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Overwhelmed?

Overwhelmed?

Have you ever felt there is simply too much to do?  That there are too many tasks, too many chores, too many….?  And it doesn’t matter that everything you have to do is, in and of itself, a wonderful task or opportunity. Every task when looked at as a collection can be seen as simply too much.  When you have so many tasks to work on, or so many opportunities calling out for your attention, it can leave you with a sense that none of it can be done and you can’t clear the to-do list or get it down to a manageable level.  The result of this sense of being overwhelmed can be depression and a real sense of paralysis, which slows you down even more and just “feeds the beast” as it were.

Think of it this way, when the sawmills were located next to a lake or a river, the logs were floated down the water to the sawmill for processing.  Occasionally, a few logs for whatever reason would get turned so that they blocked the progress of the rest of the flow.  In this case, the mill would come to a stop and everyone would be idle until the jam was cleared.  Clearing the jam was not always an easy or safe task for the men who would go out onto the flow and try to move the logs around until the jam was cleared.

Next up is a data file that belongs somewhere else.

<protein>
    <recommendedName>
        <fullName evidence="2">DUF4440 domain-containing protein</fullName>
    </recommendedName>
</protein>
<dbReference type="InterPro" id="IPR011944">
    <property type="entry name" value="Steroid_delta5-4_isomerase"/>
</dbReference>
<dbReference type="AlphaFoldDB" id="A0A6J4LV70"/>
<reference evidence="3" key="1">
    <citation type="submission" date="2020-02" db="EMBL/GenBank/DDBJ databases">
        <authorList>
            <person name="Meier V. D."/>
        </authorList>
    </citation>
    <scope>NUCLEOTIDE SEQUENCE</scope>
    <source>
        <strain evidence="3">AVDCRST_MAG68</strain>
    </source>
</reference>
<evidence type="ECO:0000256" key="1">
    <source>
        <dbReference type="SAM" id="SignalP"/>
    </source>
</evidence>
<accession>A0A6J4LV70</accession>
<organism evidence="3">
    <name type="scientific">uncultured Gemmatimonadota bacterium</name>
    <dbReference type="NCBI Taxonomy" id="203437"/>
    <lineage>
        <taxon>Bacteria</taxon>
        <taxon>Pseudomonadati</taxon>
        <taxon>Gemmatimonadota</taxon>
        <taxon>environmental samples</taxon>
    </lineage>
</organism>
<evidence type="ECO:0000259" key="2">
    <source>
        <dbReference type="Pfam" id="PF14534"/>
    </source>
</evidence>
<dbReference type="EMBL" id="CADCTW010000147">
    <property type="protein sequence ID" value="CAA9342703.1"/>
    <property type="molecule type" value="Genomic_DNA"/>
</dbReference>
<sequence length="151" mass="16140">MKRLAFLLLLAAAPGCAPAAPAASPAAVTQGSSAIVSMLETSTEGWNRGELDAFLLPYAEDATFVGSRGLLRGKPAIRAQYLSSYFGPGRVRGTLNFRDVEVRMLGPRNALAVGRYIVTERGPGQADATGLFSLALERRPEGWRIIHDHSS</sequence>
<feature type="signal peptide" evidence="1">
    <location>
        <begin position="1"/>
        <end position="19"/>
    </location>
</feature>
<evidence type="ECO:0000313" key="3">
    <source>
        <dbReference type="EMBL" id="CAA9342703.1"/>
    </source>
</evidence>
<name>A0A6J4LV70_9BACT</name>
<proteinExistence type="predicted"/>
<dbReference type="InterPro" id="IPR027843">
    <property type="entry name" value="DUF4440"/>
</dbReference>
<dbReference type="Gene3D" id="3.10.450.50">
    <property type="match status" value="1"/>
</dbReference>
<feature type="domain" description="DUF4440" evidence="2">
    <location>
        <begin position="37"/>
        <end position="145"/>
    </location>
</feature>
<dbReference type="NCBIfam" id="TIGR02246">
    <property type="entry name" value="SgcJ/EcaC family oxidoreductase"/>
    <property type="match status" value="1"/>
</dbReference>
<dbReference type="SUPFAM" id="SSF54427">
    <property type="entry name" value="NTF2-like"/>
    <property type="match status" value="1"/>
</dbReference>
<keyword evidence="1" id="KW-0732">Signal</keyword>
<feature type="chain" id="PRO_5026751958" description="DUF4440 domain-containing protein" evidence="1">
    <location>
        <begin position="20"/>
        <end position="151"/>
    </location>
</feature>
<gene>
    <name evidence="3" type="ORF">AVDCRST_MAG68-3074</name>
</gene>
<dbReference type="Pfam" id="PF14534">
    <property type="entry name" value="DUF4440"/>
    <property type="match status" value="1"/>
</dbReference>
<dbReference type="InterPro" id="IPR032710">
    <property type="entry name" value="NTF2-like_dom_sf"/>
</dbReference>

So, you are not a lumberjack and your logjam is made up of paperwork, calls, appointments, even children and pets and not 75-foot spruce or pine trees. You came here for some proven personal coaching strategies that you can use to mitigate this paralysis or this sense of being overwhelmed and start your own log flow moving again.  Below are a few tips that have worked well for my business management and leadership clients:

Strategies to break through the logjam.

1) When a jam occurs in my life or work, I will simply choose of the easier, shorter duration task and set about completing that one.  What I have discovered is that by simply creating action, other tasks on my list start to line up into a realistic and executable to-do list. 

2) Focus your energy on one “log” at a time, complete that task before starting on another task.  This includes even starting to think about or analyze the next task before you completed the one at hand.  Splitting your mental and physical energy between multiple tasks is a sure way to waste time and spend even a longer amount on one task than is necessary. 

3) If you are challenged with too many distractions or pressures, be intentional about clearing your mind and schedule by not checking email, answering phones or receiving anyone for an hour or two.  By taking control of the continual inputs from friends, family, co-workers, etc. you can start to focus on completing tasks or better yet delegating tasks.  This activity will start to build on itself until you regain the bandwidth to completely clear the jam.

I often tell my clients that if you really have too much to do, work with your manager, a mentor, or tell your family how you are feeling.  You may be pleasantly surprised at the support you receive.

…Of course, saying “NO” occasionally is also very useful tool.

What are some of the tips and tricks you have found that work for you when you are overwhelmed and need to reset your to-do list?  I would like to hear back and share your ideas with my clients and friends.

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